Lastly, despite the fact that the film will be mastered in 2K, it will be shot in 4K with Sony's R5 recorder. The additional resolution is important because not only is oversampled 2K cleaner and more detailed than native 2K (which will help with the sterile aesthetic described above,) but because there are certain shots throughout the film that will require tremendous amounts of compositing. With that additional resolution, we are giving our VFX artists a template on which they can be as precise as possible.
How will you compose your images, and how will those compositions convey the underlying subtext of you film? This all starts with choosing the aspect ratio of your film, something which I've talked about extensively in previous posts.
Once you've found your ratio, you need to decide how you'll frame your characters and why. Will you shoot from low angles, high angles, or from eye level? Will you frame in closeups or will you stay wide, and why? How will you utilize negative space in the frame? How will you utilize depth?
With Pater we chose to go with a classic widescreen 2.39 aspect ratio because of the additional negative space that the wide framing provides. Because Pater is a story about loneliness, in that our characters might be utterly alone in the universe, we can place our characters at the extreme edges of the frame and use the negative space to visually portray their isolation from both each other and the wider universe at large.
In our exterior shots, when the pair explore the tan planet, a good deal of that sequence will be framed with extreme wides (with the characters minuscule in the frame) in order to emphasize that sense of loneliness in the universe and to foreshadow the fact that their journey to this planet might not end as they hoped.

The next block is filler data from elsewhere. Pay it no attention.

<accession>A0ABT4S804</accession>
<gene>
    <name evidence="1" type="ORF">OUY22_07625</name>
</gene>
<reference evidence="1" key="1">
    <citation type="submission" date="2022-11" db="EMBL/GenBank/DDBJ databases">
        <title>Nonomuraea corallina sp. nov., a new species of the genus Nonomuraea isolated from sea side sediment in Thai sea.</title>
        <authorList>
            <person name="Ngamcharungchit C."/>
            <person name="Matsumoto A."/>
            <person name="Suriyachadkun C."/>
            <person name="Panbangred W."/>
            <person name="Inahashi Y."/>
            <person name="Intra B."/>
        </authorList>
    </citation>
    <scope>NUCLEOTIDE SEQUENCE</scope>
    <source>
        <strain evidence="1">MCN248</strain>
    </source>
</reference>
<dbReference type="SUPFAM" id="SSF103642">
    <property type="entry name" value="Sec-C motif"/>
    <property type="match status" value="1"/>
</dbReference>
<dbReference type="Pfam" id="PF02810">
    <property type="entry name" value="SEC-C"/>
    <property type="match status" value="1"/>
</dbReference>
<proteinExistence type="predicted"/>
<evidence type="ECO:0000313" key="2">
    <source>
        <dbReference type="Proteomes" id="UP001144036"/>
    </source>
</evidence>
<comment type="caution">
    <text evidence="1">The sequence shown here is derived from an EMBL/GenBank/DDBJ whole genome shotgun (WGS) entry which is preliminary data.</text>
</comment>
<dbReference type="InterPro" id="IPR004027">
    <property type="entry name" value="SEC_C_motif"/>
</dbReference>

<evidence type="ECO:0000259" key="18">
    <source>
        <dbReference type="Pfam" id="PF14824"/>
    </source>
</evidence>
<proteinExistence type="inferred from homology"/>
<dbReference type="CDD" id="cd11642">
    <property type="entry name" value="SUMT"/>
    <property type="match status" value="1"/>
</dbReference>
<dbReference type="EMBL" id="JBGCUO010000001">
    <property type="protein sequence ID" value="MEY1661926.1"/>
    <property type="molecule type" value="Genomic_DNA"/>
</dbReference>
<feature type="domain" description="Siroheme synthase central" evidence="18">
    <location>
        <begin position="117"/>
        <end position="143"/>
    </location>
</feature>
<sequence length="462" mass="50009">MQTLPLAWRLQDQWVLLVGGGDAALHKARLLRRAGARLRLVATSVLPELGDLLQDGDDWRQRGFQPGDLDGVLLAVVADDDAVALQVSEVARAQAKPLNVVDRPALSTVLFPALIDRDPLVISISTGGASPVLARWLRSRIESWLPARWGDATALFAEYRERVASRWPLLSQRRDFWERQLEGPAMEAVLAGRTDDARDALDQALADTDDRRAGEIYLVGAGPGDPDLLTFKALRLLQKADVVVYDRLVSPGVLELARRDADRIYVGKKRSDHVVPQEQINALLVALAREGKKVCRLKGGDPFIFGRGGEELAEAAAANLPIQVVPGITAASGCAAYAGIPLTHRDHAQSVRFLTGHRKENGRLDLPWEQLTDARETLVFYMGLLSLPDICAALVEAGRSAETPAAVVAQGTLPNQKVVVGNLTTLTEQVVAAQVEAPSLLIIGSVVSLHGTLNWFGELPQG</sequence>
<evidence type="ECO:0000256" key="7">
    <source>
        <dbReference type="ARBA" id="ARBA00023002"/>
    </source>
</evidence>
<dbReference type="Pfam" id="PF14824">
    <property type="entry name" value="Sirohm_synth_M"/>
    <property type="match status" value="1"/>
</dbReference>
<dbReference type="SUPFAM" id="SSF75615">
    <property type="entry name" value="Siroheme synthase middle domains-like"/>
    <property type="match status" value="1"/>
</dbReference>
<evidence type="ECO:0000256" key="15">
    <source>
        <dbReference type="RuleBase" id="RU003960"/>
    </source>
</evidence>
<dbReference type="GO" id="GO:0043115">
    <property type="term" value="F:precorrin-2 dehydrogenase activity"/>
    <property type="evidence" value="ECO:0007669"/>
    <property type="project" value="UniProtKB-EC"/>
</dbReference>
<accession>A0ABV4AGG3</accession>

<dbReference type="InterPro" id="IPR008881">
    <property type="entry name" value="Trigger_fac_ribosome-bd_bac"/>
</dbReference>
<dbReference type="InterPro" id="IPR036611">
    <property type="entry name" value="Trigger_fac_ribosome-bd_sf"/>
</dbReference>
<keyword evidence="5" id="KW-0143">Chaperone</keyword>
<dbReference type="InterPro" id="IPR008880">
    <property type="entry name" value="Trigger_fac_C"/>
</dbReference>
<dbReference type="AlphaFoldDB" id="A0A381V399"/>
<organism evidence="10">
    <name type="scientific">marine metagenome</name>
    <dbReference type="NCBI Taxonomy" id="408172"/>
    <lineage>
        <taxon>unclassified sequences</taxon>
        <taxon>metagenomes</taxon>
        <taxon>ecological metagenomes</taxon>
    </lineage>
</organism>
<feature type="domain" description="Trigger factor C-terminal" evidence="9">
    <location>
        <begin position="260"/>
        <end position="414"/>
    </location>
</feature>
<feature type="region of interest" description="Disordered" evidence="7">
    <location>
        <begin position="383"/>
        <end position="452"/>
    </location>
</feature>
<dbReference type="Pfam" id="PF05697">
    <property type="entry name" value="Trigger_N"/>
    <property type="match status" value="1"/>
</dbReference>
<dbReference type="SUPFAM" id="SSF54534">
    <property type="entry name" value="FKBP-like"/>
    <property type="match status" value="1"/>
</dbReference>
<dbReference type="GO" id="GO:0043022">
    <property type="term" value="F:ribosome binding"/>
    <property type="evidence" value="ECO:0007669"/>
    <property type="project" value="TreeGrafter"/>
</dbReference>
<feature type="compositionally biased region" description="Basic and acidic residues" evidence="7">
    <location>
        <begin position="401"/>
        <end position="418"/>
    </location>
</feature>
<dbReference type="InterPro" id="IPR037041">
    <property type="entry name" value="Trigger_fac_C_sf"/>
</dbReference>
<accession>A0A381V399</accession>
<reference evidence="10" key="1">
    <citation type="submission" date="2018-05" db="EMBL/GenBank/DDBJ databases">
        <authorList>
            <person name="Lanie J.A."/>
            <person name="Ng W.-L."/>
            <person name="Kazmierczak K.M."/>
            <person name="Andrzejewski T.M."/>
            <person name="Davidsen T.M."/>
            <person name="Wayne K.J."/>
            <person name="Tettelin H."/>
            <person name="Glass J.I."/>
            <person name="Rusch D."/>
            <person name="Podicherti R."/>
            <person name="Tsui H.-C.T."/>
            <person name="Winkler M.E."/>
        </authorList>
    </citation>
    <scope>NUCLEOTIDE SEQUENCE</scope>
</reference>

Since we are focusing on the relationship aspect of the film, a good portion of our scenes will play out in moving or static master shots that will allow the character relationships to be conveyed through blocking. Well-composed wide frames with various levels of depth can be an extremely powerful tool for conveying the power dynamic in these types of relationships, but it is essential for the blocking to be well-established ahead of time.
What stabilization method do you intend to use for your film? Sticks. Steadicam, dolly, jib, handheld? How will one of (or a combination of) these methods help you tell your story and emphasize your characters' emotions in a visual way? What kinds of camera movements will you employ, and why? Will the camera stay locked down; or will you have subtle movements? Fluid movements or frenetic movements?
Pater is inherently a story about emotional restraint. The Progenitor, despite the emotional shit-storm that he is going through, is, for the most part, able suppress these emotions and act rationally. That is, until the sobering reality of the pair's situation, coupled with his failing health, causes a powerful and emotionally charged catharsis, the likes of which one would not have thought possible from such a stoic character.